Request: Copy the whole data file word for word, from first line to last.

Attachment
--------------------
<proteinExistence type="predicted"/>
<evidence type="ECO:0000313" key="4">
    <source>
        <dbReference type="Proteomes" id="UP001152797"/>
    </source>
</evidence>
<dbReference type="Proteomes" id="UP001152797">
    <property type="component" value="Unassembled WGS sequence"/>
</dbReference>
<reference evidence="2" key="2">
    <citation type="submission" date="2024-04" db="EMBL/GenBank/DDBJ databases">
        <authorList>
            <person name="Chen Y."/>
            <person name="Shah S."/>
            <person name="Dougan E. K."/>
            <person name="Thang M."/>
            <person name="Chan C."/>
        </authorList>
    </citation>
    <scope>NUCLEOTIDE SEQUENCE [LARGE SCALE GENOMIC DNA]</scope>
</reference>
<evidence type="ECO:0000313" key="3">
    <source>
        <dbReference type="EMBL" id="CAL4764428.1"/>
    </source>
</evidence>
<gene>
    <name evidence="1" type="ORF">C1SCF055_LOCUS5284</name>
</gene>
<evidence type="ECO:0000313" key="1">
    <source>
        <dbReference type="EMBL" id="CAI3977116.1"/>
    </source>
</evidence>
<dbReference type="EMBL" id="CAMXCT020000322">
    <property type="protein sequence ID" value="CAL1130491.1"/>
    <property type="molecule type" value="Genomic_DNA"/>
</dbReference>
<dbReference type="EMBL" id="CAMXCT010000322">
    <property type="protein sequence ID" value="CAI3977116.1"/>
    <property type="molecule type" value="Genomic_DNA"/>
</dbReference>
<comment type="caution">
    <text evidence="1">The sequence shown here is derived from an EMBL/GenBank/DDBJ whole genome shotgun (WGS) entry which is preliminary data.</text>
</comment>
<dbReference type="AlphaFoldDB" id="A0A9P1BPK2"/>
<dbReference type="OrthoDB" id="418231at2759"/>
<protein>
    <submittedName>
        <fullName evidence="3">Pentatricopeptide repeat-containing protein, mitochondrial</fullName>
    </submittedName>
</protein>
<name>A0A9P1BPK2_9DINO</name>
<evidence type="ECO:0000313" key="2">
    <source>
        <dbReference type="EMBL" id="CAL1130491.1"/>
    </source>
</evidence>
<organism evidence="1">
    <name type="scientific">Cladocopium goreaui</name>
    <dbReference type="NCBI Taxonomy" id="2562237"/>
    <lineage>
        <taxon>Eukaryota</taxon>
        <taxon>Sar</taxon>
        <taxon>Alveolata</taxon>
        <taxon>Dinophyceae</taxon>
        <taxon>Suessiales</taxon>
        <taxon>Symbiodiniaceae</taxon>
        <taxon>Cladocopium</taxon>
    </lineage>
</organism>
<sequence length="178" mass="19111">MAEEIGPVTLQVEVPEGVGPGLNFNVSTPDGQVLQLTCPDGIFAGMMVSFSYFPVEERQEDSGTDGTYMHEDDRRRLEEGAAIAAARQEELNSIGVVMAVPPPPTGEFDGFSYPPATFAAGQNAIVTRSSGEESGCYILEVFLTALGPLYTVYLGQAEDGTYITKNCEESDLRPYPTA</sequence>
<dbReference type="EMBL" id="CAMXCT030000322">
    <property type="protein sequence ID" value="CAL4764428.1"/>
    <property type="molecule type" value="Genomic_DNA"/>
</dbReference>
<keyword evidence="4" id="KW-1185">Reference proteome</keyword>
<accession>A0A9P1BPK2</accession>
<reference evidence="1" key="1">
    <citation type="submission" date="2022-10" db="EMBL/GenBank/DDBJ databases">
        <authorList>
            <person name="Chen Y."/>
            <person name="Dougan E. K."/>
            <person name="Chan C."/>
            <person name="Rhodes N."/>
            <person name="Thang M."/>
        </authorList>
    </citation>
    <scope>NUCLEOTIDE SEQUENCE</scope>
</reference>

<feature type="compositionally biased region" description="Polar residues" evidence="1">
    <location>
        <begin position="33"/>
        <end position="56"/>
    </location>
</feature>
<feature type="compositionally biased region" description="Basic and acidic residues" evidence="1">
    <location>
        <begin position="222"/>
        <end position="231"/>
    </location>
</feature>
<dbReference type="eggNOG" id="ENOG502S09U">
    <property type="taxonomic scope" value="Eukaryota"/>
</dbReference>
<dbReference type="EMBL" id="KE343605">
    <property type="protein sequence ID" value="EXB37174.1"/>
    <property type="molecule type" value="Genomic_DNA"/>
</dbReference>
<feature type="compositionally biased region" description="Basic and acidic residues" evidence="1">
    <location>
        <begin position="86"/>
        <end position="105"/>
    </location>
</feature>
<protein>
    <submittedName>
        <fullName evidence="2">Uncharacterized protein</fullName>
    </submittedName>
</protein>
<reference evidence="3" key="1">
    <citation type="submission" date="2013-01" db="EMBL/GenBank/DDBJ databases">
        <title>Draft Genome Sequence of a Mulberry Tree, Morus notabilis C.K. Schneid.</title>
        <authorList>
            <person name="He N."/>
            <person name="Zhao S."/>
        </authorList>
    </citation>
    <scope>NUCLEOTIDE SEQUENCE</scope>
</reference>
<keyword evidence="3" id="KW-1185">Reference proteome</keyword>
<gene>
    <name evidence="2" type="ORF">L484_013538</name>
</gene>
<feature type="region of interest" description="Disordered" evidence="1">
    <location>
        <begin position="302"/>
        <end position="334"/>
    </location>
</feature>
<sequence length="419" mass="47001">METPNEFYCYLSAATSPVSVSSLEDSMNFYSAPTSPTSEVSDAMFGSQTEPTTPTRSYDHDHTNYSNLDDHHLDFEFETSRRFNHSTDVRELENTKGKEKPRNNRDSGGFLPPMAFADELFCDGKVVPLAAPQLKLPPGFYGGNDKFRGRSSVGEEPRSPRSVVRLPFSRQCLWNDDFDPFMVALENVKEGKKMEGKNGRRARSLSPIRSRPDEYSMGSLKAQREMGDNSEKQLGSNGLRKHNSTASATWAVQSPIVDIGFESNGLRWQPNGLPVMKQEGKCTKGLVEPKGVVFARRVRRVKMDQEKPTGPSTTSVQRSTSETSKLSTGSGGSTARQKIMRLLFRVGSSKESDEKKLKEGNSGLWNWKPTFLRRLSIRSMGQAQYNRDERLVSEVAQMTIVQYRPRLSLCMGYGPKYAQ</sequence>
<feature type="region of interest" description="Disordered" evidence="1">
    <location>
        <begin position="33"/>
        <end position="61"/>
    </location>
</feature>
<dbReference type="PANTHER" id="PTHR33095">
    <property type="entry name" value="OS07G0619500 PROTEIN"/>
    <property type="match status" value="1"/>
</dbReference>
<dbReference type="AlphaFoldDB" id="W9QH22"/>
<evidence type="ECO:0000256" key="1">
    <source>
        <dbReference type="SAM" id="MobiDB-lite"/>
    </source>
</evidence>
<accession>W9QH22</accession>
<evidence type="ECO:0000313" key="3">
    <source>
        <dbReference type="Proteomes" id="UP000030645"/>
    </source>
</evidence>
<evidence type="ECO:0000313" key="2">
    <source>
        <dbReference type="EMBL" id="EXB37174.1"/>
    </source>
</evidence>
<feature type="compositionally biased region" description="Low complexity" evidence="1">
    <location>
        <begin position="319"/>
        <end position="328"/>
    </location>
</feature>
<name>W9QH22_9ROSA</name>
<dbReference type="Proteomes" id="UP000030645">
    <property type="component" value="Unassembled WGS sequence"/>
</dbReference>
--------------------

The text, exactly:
<proteinExistence type="predicted"/>
<evidence type="ECO:0000313" key="4">
    <source>
        <dbReference type="Proteomes" id="UP001152797"/>
    </source>
</evidence>
<dbReference type="Proteomes" id="UP001152797">
    <property type="component" value="Unassembled WGS sequence"/>
</dbReference>
<reference evidence="2" key="2">
    <citation type="submission" date="2024-04" db="EMBL/GenBank/DDBJ databases">
        <authorList>
            <person name="Chen Y."/>
            <person name="Shah S."/>
            <person name="Dougan E. K."/>
            <person name="Thang M."/>
            <person name="Chan C."/>
        </authorList>
    </citation>
    <scope>NUCLEOTIDE SEQUENCE [LARGE SCALE GENOMIC DNA]</scope>
</reference>
<evidence type="ECO:0000313" key="3">
    <source>
        <dbReference type="EMBL" id="CAL4764428.1"/>
    </source>
</evidence>
<gene>
    <name evidence="1" type="ORF">C1SCF055_LOCUS5284</name>
</gene>
<evidence type="ECO:0000313" key="1">
    <source>
        <dbReference type="EMBL" id="CAI3977116.1"/>
    </source>
</evidence>
<dbReference type="EMBL" id="CAMXCT020000322">
    <property type="protein sequence ID" value="CAL1130491.1"/>
    <property type="molecule type" value="Genomic_DNA"/>
</dbReference>
<dbReference type="EMBL" id="CAMXCT010000322">
    <property type="protein sequence ID" value="CAI3977116.1"/>
    <property type="molecule type" value="Genomic_DNA"/>
</dbReference>
<comment type="caution">
    <text evidence="1">The sequence shown here is derived from an EMBL/GenBank/DDBJ whole genome shotgun (WGS) entry which is preliminary data.</text>
</comment>
<dbReference type="AlphaFoldDB" id="A0A9P1BPK2"/>
<dbReference type="OrthoDB" id="418231at2759"/>
<protein>
    <submittedName>
        <fullName evidence="3">Pentatricopeptide repeat-containing protein, mitochondrial</fullName>
    </submittedName>
</protein>
<name>A0A9P1BPK2_9DINO</name>
<evidence type="ECO:0000313" key="2">
    <source>
        <dbReference type="EMBL" id="CAL1130491.1"/>
    </source>
</evidence>
<organism evidence="1">
    <name type="scientific">Cladocopium goreaui</name>
    <dbReference type="NCBI Taxonomy" id="2562237"/>
    <lineage>
        <taxon>Eukaryota</taxon>
        <taxon>Sar</taxon>
        <taxon>Alveolata</taxon>
        <taxon>Dinophyceae</taxon>
        <taxon>Suessiales</taxon>
        <taxon>Symbiodiniaceae</taxon>
        <taxon>Cladocopium</taxon>
    </lineage>
</organism>
<sequence length="178" mass="19111">MAEEIGPVTLQVEVPEGVGPGLNFNVSTPDGQVLQLTCPDGIFAGMMVSFSYFPVEERQEDSGTDGTYMHEDDRRRLEEGAAIAAARQEELNSIGVVMAVPPPPTGEFDGFSYPPATFAAGQNAIVTRSSGEESGCYILEVFLTALGPLYTVYLGQAEDGTYITKNCEESDLRPYPTA</sequence>
<dbReference type="EMBL" id="CAMXCT030000322">
    <property type="protein sequence ID" value="CAL4764428.1"/>
    <property type="molecule type" value="Genomic_DNA"/>
</dbReference>
<keyword evidence="4" id="KW-1185">Reference proteome</keyword>
<accession>A0A9P1BPK2</accession>
<reference evidence="1" key="1">
    <citation type="submission" date="2022-10" db="EMBL/GenBank/DDBJ databases">
        <authorList>
            <person name="Chen Y."/>
            <person name="Dougan E. K."/>
            <person name="Chan C."/>
            <person name="Rhodes N."/>
            <person name="Thang M."/>
        </authorList>
    </citation>
    <scope>NUCLEOTIDE SEQUENCE</scope>
</reference>

<feature type="compositionally biased region" description="Polar residues" evidence="1">
    <location>
        <begin position="33"/>
        <end position="56"/>
    </location>
</feature>
<feature type="compositionally biased region" description="Basic and acidic residues" evidence="1">
    <location>
        <begin position="222"/>
        <end position="231"/>
    </location>
</feature>
<dbReference type="eggNOG" id="ENOG502S09U">
    <property type="taxonomic scope" value="Eukaryota"/>
</dbReference>
<dbReference type="EMBL" id="KE343605">
    <property type="protein sequence ID" value="EXB37174.1"/>
    <property type="molecule type" value="Genomic_DNA"/>
</dbReference>
<feature type="compositionally biased region" description="Basic and acidic residues" evidence="1">
    <location>
        <begin position="86"/>
        <end position="105"/>
    </location>
</feature>
<protein>
    <submittedName>
        <fullName evidence="2">Uncharacterized protein</fullName>
    </submittedName>
</protein>
<reference evidence="3" key="1">
    <citation type="submission" date="2013-01" db="EMBL/GenBank/DDBJ databases">
        <title>Draft Genome Sequence of a Mulberry Tree, Morus notabilis C.K. Schneid.</title>
        <authorList>
            <person name="He N."/>
            <person name="Zhao S."/>
        </authorList>
    </citation>
    <scope>NUCLEOTIDE SEQUENCE</scope>
</reference>
<keyword evidence="3" id="KW-1185">Reference proteome</keyword>
<gene>
    <name evidence="2" type="ORF">L484_013538</name>
</gene>
<feature type="region of interest" description="Disordered" evidence="1">
    <location>
        <begin position="302"/>
        <end position="334"/>
    </location>
</feature>
<sequence length="419" mass="47001">METPNEFYCYLSAATSPVSVSSLEDSMNFYSAPTSPTSEVSDAMFGSQTEPTTPTRSYDHDHTNYSNLDDHHLDFEFETSRRFNHSTDVRELENTKGKEKPRNNRDSGGFLPPMAFADELFCDGKVVPLAAPQLKLPPGFYGGNDKFRGRSSVGEEPRSPRSVVRLPFSRQCLWNDDFDPFMVALENVKEGKKMEGKNGRRARSLSPIRSRPDEYSMGSLKAQREMGDNSEKQLGSNGLRKHNSTASATWAVQSPIVDIGFESNGLRWQPNGLPVMKQEGKCTKGLVEPKGVVFARRVRRVKMDQEKPTGPSTTSVQRSTSETSKLSTGSGGSTARQKIMRLLFRVGSSKESDEKKLKEGNSGLWNWKPTFLRRLSIRSMGQAQYNRDERLVSEVAQMTIVQYRPRLSLCMGYGPKYAQ</sequence>
<feature type="region of interest" description="Disordered" evidence="1">
    <location>
        <begin position="33"/>
        <end position="61"/>
    </location>
</feature>
<dbReference type="PANTHER" id="PTHR33095">
    <property type="entry name" value="OS07G0619500 PROTEIN"/>
    <property type="match status" value="1"/>
</dbReference>
<dbReference type="AlphaFoldDB" id="W9QH22"/>
<evidence type="ECO:0000256" key="1">
    <source>
        <dbReference type="SAM" id="MobiDB-lite"/>
    </source>
</evidence>
<accession>W9QH22</accession>
<evidence type="ECO:0000313" key="3">
    <source>
        <dbReference type="Proteomes" id="UP000030645"/>
    </source>
</evidence>
<evidence type="ECO:0000313" key="2">
    <source>
        <dbReference type="EMBL" id="EXB37174.1"/>
    </source>
</evidence>
<feature type="compositionally biased region" description="Low complexity" evidence="1">
    <location>
        <begin position="319"/>
        <end position="328"/>
    </location>
</feature>
<name>W9QH22_9ROSA</name>
<dbReference type="Proteomes" id="UP000030645">
    <property type="component" value="Unassembled WGS sequence"/>
</dbReference>